Novel Approach for Transdermal Delivery of Rifampicin to Induce Synergistic Antimycobacterial Effects Against Cutaneous and Systemic Tuberculosis Using a Cationic Nanoemulsion Gel
Received 27 October 2019
Accepted for publication 14 December 2019
Published 14 February 2020 Volume 2020:15 Pages 1073—1094
Checked for plagiarism Yes
Review by Single anonymous peer review
Peer reviewer comments 2
Editor who approved publication: Prof. Dr. Thomas J. Webster
Afzal Hussain,1 Mohammad A Altamimi,1 Sultan Alshehri,1 Syed Sarim Imam,1 Faiyaz Shakeel,1 Sandeep Kumar Singh2
1Department of Pharmaceutics, College of Pharmacy, King Saud University, Riyadh, Kingdom of Saudi Arabia; 2Department of Pharmaceutical Sciences, Birla Institute of Technology, Ranchi, Jharkhand, India
Correspondence: Afzal Hussain
Department of Pharmaceutics, College of Pharmacy, King Saud University, P.O. Box 2457, Riyadh 11451, Kingdom of Saudi Arabia
Tel +966 5 64591584
Purpose: This study demonstrated improved transdermal delivery of rifampicin-loaded cationic nanoemulsion gel to treat systemic and cutaneous tuberculosis using capmul, labrasol, and acconon, which exert anti-Mycobacterium activities. This approach enhanced drug permeation across the skin, increased therapeutic efficacy, and reduced dose-related side effects.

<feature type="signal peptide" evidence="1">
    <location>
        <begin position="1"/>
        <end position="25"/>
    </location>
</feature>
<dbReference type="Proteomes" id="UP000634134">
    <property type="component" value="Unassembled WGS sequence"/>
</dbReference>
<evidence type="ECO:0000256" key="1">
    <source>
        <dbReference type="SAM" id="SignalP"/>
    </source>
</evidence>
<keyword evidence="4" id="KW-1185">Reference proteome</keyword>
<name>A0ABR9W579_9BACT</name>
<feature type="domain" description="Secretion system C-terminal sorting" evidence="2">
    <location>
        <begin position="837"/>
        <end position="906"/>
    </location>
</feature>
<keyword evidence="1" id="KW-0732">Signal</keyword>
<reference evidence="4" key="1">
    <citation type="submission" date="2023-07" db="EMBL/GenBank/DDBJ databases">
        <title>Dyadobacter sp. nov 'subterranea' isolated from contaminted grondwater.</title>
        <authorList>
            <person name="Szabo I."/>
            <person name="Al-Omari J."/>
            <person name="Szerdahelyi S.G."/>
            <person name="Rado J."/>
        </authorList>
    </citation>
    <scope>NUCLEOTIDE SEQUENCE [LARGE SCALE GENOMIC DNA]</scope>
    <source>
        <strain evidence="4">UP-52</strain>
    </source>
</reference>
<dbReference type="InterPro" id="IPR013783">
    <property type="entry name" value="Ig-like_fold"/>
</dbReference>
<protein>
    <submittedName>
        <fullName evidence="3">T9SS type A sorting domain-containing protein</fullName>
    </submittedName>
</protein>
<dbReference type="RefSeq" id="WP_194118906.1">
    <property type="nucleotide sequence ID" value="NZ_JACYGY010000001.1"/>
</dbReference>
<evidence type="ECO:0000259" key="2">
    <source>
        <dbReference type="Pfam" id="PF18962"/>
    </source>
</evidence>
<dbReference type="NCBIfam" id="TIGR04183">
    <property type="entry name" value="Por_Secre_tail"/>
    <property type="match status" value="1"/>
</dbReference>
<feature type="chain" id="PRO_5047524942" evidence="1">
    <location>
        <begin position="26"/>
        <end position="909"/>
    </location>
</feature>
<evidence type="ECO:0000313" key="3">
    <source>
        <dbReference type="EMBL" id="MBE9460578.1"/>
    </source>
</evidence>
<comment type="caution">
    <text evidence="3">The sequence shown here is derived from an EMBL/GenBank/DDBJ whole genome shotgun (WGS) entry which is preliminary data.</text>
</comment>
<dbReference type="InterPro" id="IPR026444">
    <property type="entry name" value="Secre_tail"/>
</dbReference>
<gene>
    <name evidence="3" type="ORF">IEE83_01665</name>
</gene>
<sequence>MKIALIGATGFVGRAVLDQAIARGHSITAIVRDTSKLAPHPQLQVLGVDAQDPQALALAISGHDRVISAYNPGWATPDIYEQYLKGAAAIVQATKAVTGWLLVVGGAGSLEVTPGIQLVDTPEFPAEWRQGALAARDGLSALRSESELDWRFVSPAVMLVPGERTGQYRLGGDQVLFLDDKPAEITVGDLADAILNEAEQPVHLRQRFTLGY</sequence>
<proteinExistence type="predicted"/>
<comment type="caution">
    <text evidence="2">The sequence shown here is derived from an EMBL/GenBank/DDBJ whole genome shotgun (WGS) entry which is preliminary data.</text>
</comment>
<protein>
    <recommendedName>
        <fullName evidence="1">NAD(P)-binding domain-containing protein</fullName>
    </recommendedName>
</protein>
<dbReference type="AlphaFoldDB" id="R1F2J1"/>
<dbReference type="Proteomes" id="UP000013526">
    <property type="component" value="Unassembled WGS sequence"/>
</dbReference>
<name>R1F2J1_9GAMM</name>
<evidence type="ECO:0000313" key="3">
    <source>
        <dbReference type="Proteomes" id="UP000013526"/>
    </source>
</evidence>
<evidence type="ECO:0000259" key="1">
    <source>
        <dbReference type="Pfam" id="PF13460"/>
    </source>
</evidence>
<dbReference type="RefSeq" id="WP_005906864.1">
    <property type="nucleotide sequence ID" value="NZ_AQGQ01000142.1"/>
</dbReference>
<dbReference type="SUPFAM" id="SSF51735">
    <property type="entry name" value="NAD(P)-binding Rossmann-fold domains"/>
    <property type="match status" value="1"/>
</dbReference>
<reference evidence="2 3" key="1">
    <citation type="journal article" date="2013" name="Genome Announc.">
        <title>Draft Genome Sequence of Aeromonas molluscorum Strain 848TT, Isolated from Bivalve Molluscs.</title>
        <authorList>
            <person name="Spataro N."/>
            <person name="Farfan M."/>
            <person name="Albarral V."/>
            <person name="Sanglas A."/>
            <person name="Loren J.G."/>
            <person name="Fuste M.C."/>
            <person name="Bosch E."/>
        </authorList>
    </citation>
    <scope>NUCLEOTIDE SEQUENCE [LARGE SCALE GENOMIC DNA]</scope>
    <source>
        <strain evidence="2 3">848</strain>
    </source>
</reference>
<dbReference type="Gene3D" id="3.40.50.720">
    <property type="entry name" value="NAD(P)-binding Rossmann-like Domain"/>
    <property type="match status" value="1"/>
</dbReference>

Methods: Design Expert® was used to optimize formulations (Smix ratio and capmul as independent factors), which were prepared using a slow spontaneous titration method. The optimized nanoemulsion was incorporated into carbopol gel to allow for topical application and comparative assessments. Nanoemulsions and gels were evaluated for size, size distribution, shape, zeta potential, percent spread, viscosity, in vitro hemolysis, in vitro release, and ex vivo skin permeation and deposition. A mechanistic evaluation was performed using scanning electron microscopy. Furthermore, in vivo pharmacokinetic and irritation studies were performed.
Results: The optimized cationic nanoemulsion (OCNE-1) was characterized by small particle size (≤ 100 nm), had optimal viscosity, percent spread, zeta potential, and percent drug release, and was hemocompatible. The OCNE-1T gel exhibited higher permeation flux (51.32 ± 0.5 μg/cm2 hr), permeation coefficient (2.566 ± 0.08 cm/hr), drug deposition (994.404 μg/cm2), and enhancement ratio (7.16) than those of the OCNE-1 nanoemulsion or drug solution. Scanning electron microscopy was used to characterize the mechanism of enhanced permeation. An In vivo study showed that the Cmax and area under the curve following transdermal application were 4.34- and 4.74-fold higher than those following oral administration.
Conclusion: Transdermal delivery of rifampicin could be a promising alternative to conventional approaches to treat systemic and local tuberculosis, and other bacterial infections.
Keywords: systemic and cutaneous tuberculosis, nanoemulsion gel, transdermal delivery, permeation parameters, bioavailability
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